Gosh and begorrah, I know you’re hungovah — from all that St. Paddy’s Day grog or whatever. Don’t worry, you’ll feel better by Saturday, just in time to celebrate the Lexington Club‘s 14th anniversary, huzzah! Unfamiliar with this rowdy party dyke landmark? Hot chicks, get hip real quick at this blowout, featuring DJs Jenna Riot and Miss Pop, sexy-sexy dancers, no cover, and of course stiff drinks.
After the jump, a Super Ego clubs column from 2007 devoted to the Lex’s 10th anniversary (which was the perfect antidote to the L Word phenomenon of the time), giving you a wee bit o’ lesbian history.
LEXINGTON CLUB 14TH ANNIVERSARY Sat/19, 9 p.m., free. Lexington Club, 3464 19th St., SF. www.lexingtonclub.com
(originally published 4/10/07):
10 years of hot dykes and cold beer at the Lexington Club
SUPER EGO Lesbians: is there nothing they can’t do? They can run a contemporary art gallery in thigh-baring Versace, tossing back their Paul Labrecqued locks as they leap from their roofless 330Ci. They can go from homeless crack addict to nude Hugo Boss model without gaining a single ounce. They can be a smokin’-hot Latina named Papi, a sassy, brassy canoodler who just happens — surprise! — to be a whiz at hoops. Astonishing lesbians!
Oh, wait. That’s The L Word — about as far from the real world of gloriously rambunctious, wild San Francisco dykes as you can get without scarfing down a gift sack of MAC Pervette lip frost, doing Pilates to Ashlee Simpson (“I am me!”), and microwaving Cheeto, your stump-tailed calico cat. Yes, yes, I know the writhing isle of televised lesbos that L makes LA out to be is one big, fat, easy, anorexic target. Don’t get your Mary Green panties in a bunch, Caitlyn. Just lie back, relax, and think of Joan Jett and Carmen Electra. It’s OK. But just as Chuck D. once bemoaned the fact that most of his heroes don’t appear on no stamps, so my homo heroes don’t appear on no Showtime.
Case in point: Lila Thirkield, the superhumanly vivacious owner of SF sapphic outpost the Lexington Club. When I first moved here in the early ’90s, I almost turned straight or something. The San Francisco my naive dreams envisioned was full of hot, scruffy, tattooed boys into hip-hop and punk, all of them on goofy, gleaming bicycles, occasionally in drag. What I got were mostly overgymed proto–circuit queens in pink spandex thongs and cracked-out twinks you could practically see through. Great if I needed to floss, but … And while all the cute ex–ACT UPers were somewhere adrift — busy shearing sleeves off flannels, maybe — it was the rough-and-tumble sistas who really dotted the t’s on my fanboy résumé. Dykes ruled it.
That was back when wallet chains were radical and FTMs were the new It girls. I’m dating myself, but who wouldn’t, hello? Alas, despite all those Sister Sledge–soundtracked strides up the rainbow of equal signs, women could still get kicked out of bars for making out. Wha? It was a gay man, man, man’s world, and the few lesbian watering holes hewed strictly to the old-school standards: alternadykes, calm down.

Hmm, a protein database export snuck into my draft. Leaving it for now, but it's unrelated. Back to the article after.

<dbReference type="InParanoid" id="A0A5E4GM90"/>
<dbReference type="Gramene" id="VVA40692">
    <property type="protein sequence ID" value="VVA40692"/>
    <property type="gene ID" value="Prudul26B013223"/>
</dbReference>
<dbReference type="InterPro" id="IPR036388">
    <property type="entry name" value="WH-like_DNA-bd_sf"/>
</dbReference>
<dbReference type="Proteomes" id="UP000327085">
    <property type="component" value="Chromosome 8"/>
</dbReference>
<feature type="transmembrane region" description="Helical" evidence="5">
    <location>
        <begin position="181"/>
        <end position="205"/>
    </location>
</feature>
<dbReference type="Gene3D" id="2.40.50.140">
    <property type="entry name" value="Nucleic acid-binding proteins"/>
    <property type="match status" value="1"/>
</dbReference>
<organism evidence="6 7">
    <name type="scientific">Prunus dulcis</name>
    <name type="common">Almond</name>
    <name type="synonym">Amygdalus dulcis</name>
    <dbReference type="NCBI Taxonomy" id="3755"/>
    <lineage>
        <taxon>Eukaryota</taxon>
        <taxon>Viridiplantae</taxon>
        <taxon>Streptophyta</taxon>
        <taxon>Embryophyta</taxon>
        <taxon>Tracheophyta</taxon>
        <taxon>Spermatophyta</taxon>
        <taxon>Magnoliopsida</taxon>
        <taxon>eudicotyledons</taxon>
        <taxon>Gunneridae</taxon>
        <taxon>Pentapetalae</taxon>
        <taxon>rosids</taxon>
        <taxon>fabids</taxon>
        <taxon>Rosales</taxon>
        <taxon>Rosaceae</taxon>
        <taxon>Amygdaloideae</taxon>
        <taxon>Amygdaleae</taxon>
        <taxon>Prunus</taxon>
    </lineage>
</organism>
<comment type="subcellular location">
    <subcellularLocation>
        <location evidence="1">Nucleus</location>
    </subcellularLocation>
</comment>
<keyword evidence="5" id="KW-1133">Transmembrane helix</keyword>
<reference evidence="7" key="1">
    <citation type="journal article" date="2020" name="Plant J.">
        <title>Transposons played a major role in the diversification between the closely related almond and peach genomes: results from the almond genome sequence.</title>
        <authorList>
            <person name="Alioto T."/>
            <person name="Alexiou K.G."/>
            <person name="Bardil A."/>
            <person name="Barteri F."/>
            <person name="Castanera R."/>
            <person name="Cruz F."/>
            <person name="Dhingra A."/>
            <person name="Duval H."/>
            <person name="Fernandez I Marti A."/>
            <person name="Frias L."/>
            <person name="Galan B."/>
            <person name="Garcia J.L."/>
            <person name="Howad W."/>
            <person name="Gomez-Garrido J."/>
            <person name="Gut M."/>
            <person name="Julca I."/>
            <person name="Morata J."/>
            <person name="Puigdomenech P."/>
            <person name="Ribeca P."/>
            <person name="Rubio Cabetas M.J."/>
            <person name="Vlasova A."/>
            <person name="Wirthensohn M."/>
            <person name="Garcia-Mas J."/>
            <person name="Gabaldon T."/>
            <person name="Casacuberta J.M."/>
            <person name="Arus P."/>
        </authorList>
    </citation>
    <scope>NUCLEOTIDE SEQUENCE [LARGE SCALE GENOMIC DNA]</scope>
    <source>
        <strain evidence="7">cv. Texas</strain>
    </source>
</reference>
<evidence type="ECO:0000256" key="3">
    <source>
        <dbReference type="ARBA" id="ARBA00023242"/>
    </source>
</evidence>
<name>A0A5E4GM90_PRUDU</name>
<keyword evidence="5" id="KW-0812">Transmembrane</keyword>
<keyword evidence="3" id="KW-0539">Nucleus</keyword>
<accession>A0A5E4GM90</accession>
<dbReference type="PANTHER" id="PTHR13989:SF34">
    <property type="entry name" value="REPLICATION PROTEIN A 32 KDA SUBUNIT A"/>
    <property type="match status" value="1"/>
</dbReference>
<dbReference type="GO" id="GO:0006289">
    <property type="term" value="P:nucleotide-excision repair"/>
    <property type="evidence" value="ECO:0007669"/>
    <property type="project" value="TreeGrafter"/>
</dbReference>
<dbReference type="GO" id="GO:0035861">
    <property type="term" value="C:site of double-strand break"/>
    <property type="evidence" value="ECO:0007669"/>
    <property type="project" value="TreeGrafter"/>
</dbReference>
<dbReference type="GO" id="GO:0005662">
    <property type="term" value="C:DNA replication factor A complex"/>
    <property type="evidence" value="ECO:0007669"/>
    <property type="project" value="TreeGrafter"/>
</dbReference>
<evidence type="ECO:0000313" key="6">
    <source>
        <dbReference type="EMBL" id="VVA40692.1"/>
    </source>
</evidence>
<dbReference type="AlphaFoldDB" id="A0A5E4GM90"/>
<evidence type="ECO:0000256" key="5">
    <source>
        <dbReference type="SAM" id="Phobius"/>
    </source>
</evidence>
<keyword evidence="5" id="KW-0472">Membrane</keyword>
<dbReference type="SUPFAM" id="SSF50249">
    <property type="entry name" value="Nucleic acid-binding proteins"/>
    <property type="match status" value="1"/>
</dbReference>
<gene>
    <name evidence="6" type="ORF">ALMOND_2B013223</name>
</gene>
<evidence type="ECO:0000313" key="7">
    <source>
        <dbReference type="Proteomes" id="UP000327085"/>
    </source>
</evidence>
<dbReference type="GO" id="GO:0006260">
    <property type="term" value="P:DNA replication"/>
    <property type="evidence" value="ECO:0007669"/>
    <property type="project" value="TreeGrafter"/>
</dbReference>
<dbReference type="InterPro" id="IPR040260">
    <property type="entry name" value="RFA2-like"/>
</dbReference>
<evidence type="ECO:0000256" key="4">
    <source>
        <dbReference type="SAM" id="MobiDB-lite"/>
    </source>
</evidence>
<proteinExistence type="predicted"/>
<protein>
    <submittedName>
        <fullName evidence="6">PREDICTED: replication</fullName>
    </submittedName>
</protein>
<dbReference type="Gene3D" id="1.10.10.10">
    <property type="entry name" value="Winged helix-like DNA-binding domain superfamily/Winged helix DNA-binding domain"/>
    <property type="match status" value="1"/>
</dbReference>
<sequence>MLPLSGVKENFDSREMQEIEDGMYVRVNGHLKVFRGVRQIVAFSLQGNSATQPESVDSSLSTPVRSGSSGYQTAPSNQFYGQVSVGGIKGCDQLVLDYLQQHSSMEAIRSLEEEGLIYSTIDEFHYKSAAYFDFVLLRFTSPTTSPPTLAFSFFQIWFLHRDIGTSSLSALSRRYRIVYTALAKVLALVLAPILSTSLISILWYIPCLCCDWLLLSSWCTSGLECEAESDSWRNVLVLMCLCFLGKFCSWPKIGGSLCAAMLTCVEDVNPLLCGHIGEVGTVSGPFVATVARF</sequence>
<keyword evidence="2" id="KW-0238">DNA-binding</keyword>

Thirkield, a spiky-souled kid at the time, stepped up and opened the Lexington in 1997 to give dykes of a different stripe a dive of their own. Like all bars clever enough to fill a cultural gap, the Lex galvanized its community and reinforced the new, boisterous lesbo aesthetic that combined street activism, machismo appropriation, punk rock attitude, and a winking yen for girly pop culture. And hot sex, of course.
“It seemed so important to have a space where we could be creative, where artists, street kids, and young people could hook up and express themselves,” Thirkield says. “It was my first time running a bar, but it was like the whole community was running it with me.”
Over the past decade the Lex has persevered in the same spirit. “The economics of the city have really changed,” Thirkield says. “Our crowd has a really hard time living here now — that’s why we never charge a cover and we always support other things going on. But really, we’re doing better than ever.”
The young drinking dyke crowd has also expanded, finding homes over the years in such spaces as the Phone Booth and Pop’s, as well as legendary joints such as Sadie’s Flying Elephant and the Wild Side West. New bar Stray is catering to a mostly female clientele, and, although lesbian spaces Cherry and the old Transfer have succumbed, a slew of roving dyke dance parties have taken root.
“The dyke scene has changed in the past 10 years too,” Thirkield says. “It’s more diverse. Certain aspects of it are more visible in the media — some people expect different things. We get a lot more complaints from people coming in for the first time, saying things like ‘It’s such a dive!’ Well, yes, that’s exactly what it is. I mean, it’s great that lipstick types exist. I hope they find a place that makes them happy. But if you want to flick your lighter and sing along to old Journey songs with a roomful of babes from around the world — like during Pride last year — this is the place.”
And what about that pesky L Word? “We get a big crowd to watch it on Sunday nights — mostly because they can’t afford cable. Then they stay for an hour afterward, drinking and bitching about it. So it’s great for business!”